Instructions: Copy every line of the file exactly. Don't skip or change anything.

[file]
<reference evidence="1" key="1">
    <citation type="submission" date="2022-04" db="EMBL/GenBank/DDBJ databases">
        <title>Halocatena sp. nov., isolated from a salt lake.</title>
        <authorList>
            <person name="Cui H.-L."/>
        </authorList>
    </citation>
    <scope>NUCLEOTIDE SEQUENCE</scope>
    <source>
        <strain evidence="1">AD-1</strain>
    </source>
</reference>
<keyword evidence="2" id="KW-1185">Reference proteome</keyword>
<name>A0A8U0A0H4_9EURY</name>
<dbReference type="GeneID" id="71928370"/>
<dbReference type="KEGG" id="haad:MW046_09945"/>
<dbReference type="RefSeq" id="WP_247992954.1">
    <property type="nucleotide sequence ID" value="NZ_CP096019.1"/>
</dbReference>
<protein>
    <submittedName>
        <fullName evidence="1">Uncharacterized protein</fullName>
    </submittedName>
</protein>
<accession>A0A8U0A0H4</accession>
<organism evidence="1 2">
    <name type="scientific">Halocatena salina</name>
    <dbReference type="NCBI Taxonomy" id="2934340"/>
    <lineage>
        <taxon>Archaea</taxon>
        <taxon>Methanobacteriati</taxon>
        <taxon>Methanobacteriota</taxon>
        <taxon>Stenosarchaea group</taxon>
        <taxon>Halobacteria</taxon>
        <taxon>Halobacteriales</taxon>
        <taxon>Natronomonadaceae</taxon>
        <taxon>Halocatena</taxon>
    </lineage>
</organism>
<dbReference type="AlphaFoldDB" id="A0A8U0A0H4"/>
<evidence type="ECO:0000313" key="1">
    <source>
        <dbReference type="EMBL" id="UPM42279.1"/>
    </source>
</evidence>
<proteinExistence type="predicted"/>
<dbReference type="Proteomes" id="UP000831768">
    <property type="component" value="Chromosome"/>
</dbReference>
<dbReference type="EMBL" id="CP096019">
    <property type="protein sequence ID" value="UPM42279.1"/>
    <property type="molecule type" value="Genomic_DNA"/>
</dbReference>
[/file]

<reference evidence="1" key="1">
    <citation type="submission" date="2022-04" db="EMBL/GenBank/DDBJ databases">
        <title>Halocatena sp. nov., isolated from a salt lake.</title>
        <authorList>
            <person name="Cui H.-L."/>
        </authorList>
    </citation>
    <scope>NUCLEOTIDE SEQUENCE</scope>
    <source>
        <strain evidence="1">AD-1</strain>
    </source>
</reference>
<keyword evidence="2" id="KW-1185">Reference proteome</keyword>
<name>A0A8U0A0H4_9EURY</name>
<dbReference type="GeneID" id="71928370"/>
<dbReference type="KEGG" id="haad:MW046_09945"/>
<dbReference type="RefSeq" id="WP_247992954.1">
    <property type="nucleotide sequence ID" value="NZ_CP096019.1"/>
</dbReference>
<protein>
    <submittedName>
        <fullName evidence="1">Uncharacterized protein</fullName>
    </submittedName>
</protein>
<accession>A0A8U0A0H4</accession>
<organism evidence="1 2">
    <name type="scientific">Halocatena salina</name>
    <dbReference type="NCBI Taxonomy" id="2934340"/>
    <lineage>
        <taxon>Archaea</taxon>
        <taxon>Methanobacteriati</taxon>
        <taxon>Methanobacteriota</taxon>
        <taxon>Stenosarchaea group</taxon>
        <taxon>Halobacteria</taxon>
        <taxon>Halobacteriales</taxon>
        <taxon>Natronomonadaceae</taxon>
        <taxon>Halocatena</taxon>
    </lineage>
</organism>
<dbReference type="AlphaFoldDB" id="A0A8U0A0H4"/>
<evidence type="ECO:0000313" key="1">
    <source>
        <dbReference type="EMBL" id="UPM42279.1"/>
    </source>
</evidence>
<proteinExistence type="predicted"/>
<dbReference type="Proteomes" id="UP000831768">
    <property type="component" value="Chromosome"/>
</dbReference>
<dbReference type="EMBL" id="CP096019">
    <property type="protein sequence ID" value="UPM42279.1"/>
    <property type="molecule type" value="Genomic_DNA"/>
</dbReference>